1. Yeah, we’ll see more of Injo’s interaction with the ministers soon but it must be depressing to live without real power, and then sacrificing his pride in front of the barbarians before being accused of neglecting his own people!

      I assume that they will conclude this season with Injo’s surrender to Machurians and Sohyun’s depart as a hostage to Shenyang. I am thankful to the team for choosing Lee Jin-wook for this role, because he’s enjoying every bits and pieces of his portrayal as the cheeky Crown Prince 😉 I’m all for Sohyun and Kang Bin’s relationship to advance to the next level. Heee

      1. I’m pretty pleased with how they have paced the drama so far. Each episode has highs and lows and serves to reveal more about the musketeers. Oh yes Lee Jin Wook is definitely the highlight of the show for me. I’m not too bothered if they develop the romance or not (but it’s plus point if done right!) as the plot is interesting enough. I remember Tree with Deep Roots fondly and that didn’t have too much of a romantic element to it. Really looking forward to Secret Door as well, would be interesting to see how they interpret/reinterpret Sado’s story.

        1. At first I’m quite sad that they are airing it once a week but they are able to keep us afloat with the little surprises here and there. Funny that it has only aired four episodes so far but I care a lot about the characters!

          Tree with Deep Roots proved that a drama does not have to be centered around romance in order for it to be successful. Although Chae-yoon and So-yi did have love line, it was done beautifully that it did not cloud the main focus of the story, that was the Hangul project. I can see Writer Song doing the same thing she did with Nine – the romance will be moving alongside the main plot and here in Three Musketeers, love flourishes amidst the tragedic invasion of Joseon. Did I get too poetic? Ha..

          I’m anticipating Secret Door too, but I’m worried that they might encounter the ‘distortion of history’ issue. Hopefully not!

  2. As always your articles are fascinating and learning experience. I cannot wait until Secret Door starts. As an older drama watchers, I watch fewer fusion/fantasy saguek drama than most. My dropped list is littered with them because I’ve watch so many that I’ve love that may distort history but not as extreme as the fantasy/fusion ones. Like you stated, if/when I watch them, I take them as entertainment only. Looking forward to Secret Door a LOT!!

    1. Thanks!

      I feel you..fantasy sageuk isn’t for everyone and I also have several of them that no matter how many times I tried to watch, they came out as flat and/or lacking charms. Distortion of historical facts, to me, is on a thin line between fascinating and irritating, and it’s up to the writers to shape the story to be as fascinating as possible and to minimize the irritating aspects.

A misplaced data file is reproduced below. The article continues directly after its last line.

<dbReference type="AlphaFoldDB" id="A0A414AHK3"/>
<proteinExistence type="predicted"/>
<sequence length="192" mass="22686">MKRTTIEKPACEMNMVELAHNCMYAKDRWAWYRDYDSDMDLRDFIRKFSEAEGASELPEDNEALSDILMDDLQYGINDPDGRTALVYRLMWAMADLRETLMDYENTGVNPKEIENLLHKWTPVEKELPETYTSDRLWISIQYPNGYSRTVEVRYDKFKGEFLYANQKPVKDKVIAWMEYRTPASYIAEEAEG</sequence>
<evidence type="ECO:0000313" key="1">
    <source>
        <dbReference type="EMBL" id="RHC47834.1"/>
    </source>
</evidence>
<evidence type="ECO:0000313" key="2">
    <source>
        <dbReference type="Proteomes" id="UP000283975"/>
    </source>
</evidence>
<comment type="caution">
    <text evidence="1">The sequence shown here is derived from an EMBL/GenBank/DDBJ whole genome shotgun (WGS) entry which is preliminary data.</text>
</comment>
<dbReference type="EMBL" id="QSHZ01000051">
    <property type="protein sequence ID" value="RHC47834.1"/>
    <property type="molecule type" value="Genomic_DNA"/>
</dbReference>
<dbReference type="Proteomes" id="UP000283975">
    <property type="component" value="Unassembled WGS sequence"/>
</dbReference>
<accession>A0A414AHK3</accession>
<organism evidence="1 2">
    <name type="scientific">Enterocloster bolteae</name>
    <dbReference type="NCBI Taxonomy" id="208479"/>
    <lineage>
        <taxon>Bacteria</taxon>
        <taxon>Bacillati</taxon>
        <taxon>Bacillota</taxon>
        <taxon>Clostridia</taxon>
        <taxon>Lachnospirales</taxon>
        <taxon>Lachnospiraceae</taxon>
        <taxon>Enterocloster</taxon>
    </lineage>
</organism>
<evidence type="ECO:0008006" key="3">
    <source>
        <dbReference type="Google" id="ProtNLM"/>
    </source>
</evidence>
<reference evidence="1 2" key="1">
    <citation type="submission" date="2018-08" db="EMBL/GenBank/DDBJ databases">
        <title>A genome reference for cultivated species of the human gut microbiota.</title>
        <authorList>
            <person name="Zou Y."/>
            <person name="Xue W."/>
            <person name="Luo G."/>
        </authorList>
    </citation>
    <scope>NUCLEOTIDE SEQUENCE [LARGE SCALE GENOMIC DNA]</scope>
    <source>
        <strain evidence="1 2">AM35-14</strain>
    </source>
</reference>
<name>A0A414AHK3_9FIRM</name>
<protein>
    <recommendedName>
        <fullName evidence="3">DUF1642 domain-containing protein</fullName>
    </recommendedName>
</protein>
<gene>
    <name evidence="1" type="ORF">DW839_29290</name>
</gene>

I love the historical dramas depicting the real events but the challenge for international viewers like us is the lack of subs due to small circle of fans. Like Jeong Do-jeon, I want to watch it but the subs are almost non-existent 😦

      I am so impatient for Secret Door that I visit the official website several times daily, although I know well that SBS can be quite stingy with the promo materials. We have about two weeks until the premiere!!

        1. I’m a penniless student so have to turn a blind eye on any DVD.. sobs

          I’m glad that I wasn’t the only one who thought so..this year’s sageuk offering has been scarce..maybe the broadcasters are playing it safe? I’m currently watching Cruel Palace, jtbc’s sageuk last year. It’s so addictive so far ^^v

  3. Hi. I like both sageuks and fantasy sageuks.
    I wish there a fantasy sageuk that would take full advantage of the fact that it’s not constrained by history and give us a powerful drama.
    The straight up sageuks in that instance can’t deliver because the ending is known.

    I am however looking forward to Secret Door.

    Btw, I love your blog

    1. Hello 🙂 Thanks for visiting!

      I wish that a brave scriptwriter will attempt to do so and s/he will be supported by a broadcaster that is willing to take the risk of airing a pure fantasy sageuk. If it’s done right, then there’s nothing to stop the drama from being accepted by the viewers. MoonSun and Night Watchman are on the decent scale but we’ve yet to see an outstanding one for that genre 😀

      Sageuk based on historical events & figures can generate public interest on the drama, hence that might be the reason the broadcasters are more interested in such genre. After all, profit is important behind a drama’s production.

  4. I’m always so amazed by your articles, especially the sageuk related ones! They are always so well written and educational. Information about ancient times Korea are so rarely translated, so we really (I mean REALLY) appreciate what you do!

    1. There are so many interesting things related to Korean dramas but most of them are written in Korean, especially the historical bits. I’m happy that my lacking translation can shed some light on the history behind the dramas. Thanks and I’ll work harder to spread the love~ 😉